Date published: 13 May 2015 by Anna Jackson
From the moment I entered Rainbow Trust I was treated as a vital member of the team. The organisation has a warm, friendly and welcoming atmosphere, coupled with individuals that were responsive to my individual needs and concerns, had an obvious love for what they were doing and had an approachable nature that extended an automatic helping hand; putting the new guy at ease when it came to asking “stupid questions”. This is embedded in their culture and they are all lovely people, but beyond that, at Rainbow Trust there is a true understanding of the value of the intern. I cannot count the amount of times I was told “we couldn’t do this without you” and their obvious gratitude was shown both in the time they invested in me and the emphasis placed on establishing a mutually beneficial relationship. And, at least in my case, it was a definite win-win situation.
Being a recent graduate, I wanted to get some hands-on experience working within a corporate fundraising team. I was given the support and time for my confidence to grow, I was trained in the organisation’s internal systems and a variety of team members took time out of their schedules to educate me on the different corporate fundraising revenue streams, provide me with an overview of Google analytics and offer their knowledge on the main challenges within the charity sector. I was given the opportunity to attend public speaking seminars, where I was given practical skills that qualified me as a Rainbow Trust brand ambassador. As the organisation’s trust in my abilities grew, so did my role within the team. I was given more responsibilities and the opportunity to work directly with some of the charity’s major corporate partners; I liaised with the Community Affairs department of Nomura (Japanese Investment Bank), where I coordinated campaigns at the bank’s headquarters; I helped facilitate the launch of the Frankie and Bennies partnership at their annual managers’ conference; I was part of the initial brainstorm meeting with World Duty Free; I attended an I Love Claims networking lunch (hosted by Chris Moyles); and I was a key player in the wind-down of the Waterstones partnership. Additionally, I was given the freedom to pursue my own projects, where I could take real ownership and developed skills that I will draw on throughout the rest of my career.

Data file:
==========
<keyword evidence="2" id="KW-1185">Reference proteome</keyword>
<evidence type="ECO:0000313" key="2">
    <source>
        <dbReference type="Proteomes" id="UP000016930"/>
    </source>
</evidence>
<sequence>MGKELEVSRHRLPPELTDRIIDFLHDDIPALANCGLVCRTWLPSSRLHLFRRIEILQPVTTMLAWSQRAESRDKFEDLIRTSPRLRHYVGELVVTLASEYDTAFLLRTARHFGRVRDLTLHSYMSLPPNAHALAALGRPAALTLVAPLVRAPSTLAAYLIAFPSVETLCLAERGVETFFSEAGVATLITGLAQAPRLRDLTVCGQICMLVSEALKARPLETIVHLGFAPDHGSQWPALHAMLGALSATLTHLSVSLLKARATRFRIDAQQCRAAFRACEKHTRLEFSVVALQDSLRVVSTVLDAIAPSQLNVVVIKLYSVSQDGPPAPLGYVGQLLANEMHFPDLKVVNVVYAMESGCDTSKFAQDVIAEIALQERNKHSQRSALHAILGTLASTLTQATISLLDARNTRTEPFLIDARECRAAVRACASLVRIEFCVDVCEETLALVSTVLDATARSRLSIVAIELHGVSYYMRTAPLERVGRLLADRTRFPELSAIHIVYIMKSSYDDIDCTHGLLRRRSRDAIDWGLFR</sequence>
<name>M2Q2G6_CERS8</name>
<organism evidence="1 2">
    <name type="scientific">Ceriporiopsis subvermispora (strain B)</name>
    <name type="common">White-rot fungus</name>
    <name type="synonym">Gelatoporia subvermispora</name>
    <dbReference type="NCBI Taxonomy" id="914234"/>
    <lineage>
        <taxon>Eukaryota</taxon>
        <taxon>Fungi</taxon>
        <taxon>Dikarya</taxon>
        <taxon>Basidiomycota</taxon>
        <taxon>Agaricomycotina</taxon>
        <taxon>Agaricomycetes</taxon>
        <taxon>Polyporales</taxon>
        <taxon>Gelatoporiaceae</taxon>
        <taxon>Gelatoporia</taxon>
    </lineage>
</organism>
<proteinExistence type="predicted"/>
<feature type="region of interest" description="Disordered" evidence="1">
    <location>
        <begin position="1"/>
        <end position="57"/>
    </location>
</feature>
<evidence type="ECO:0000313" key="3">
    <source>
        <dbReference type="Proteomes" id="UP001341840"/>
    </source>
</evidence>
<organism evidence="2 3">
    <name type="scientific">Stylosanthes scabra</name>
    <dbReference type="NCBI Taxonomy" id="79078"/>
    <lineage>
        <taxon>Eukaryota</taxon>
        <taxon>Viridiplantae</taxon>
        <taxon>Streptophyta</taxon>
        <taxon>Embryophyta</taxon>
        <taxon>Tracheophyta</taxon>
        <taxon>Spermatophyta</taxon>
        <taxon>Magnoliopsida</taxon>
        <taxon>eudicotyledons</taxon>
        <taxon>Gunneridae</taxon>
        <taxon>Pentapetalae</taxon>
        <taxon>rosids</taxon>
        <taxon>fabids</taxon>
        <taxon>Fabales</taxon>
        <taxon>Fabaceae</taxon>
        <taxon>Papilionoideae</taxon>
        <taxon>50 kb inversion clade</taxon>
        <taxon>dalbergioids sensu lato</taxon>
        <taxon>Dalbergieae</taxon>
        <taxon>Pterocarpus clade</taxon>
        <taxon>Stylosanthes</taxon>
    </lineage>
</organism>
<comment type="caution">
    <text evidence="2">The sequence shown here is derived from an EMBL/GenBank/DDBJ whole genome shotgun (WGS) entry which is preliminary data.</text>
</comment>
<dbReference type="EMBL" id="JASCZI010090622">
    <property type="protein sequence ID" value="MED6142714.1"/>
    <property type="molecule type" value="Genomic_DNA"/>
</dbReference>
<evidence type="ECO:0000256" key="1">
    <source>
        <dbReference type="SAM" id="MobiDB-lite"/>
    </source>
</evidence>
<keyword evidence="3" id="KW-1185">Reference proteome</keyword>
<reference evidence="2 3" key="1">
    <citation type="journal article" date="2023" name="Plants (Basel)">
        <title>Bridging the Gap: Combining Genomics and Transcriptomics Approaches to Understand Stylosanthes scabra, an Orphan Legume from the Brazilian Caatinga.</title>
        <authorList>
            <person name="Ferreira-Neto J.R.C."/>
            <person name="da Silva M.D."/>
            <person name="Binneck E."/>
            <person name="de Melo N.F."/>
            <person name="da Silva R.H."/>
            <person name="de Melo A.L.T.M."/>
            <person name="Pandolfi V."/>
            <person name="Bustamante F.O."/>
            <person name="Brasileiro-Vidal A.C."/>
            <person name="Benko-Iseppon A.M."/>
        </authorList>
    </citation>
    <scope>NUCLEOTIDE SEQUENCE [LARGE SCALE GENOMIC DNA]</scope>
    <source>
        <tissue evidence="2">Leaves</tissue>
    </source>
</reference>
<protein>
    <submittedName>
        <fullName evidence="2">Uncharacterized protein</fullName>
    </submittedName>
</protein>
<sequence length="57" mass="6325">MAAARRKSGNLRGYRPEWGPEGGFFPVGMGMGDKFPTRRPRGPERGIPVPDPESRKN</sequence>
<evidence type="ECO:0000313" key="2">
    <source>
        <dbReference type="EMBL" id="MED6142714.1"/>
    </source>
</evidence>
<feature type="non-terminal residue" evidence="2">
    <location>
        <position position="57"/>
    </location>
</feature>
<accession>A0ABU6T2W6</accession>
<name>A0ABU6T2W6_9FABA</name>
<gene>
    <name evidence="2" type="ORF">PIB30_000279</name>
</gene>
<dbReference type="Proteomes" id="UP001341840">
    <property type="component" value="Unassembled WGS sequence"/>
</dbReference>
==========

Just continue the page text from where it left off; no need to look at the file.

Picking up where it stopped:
During my time at Rainbow Trust I discovered where my strengths lie, where I can best use them and how to sell myself. Towards the end of my internship, I was provided with many additional resources to help me on my job search, working directly with the Head of Corporate Fundraising I did numerous mock interviews, honed my CV and general cover letter, and was given detailed feedback that highlighted different areas of my job performance. Purely as a result of my internship at Rainbow Trust I am now a more confident person, I know where I want my career to develop and I have a plan of how I’m going to get there – I now have the skills and experience to become a corporate fundraiser. Where else would you get all this, as well as the chance to dress in a Bungle character costume, the opportunity take part in a pancake race and the fun-filled craic that comes alongside forming lasting friendships?
I would whole-heartedly recommend an internship at Rainbow Trust Children’s Charity for anyone hoping to gain practical experience and develop their professional skills. It’s an experience I will never forget… and would never want to.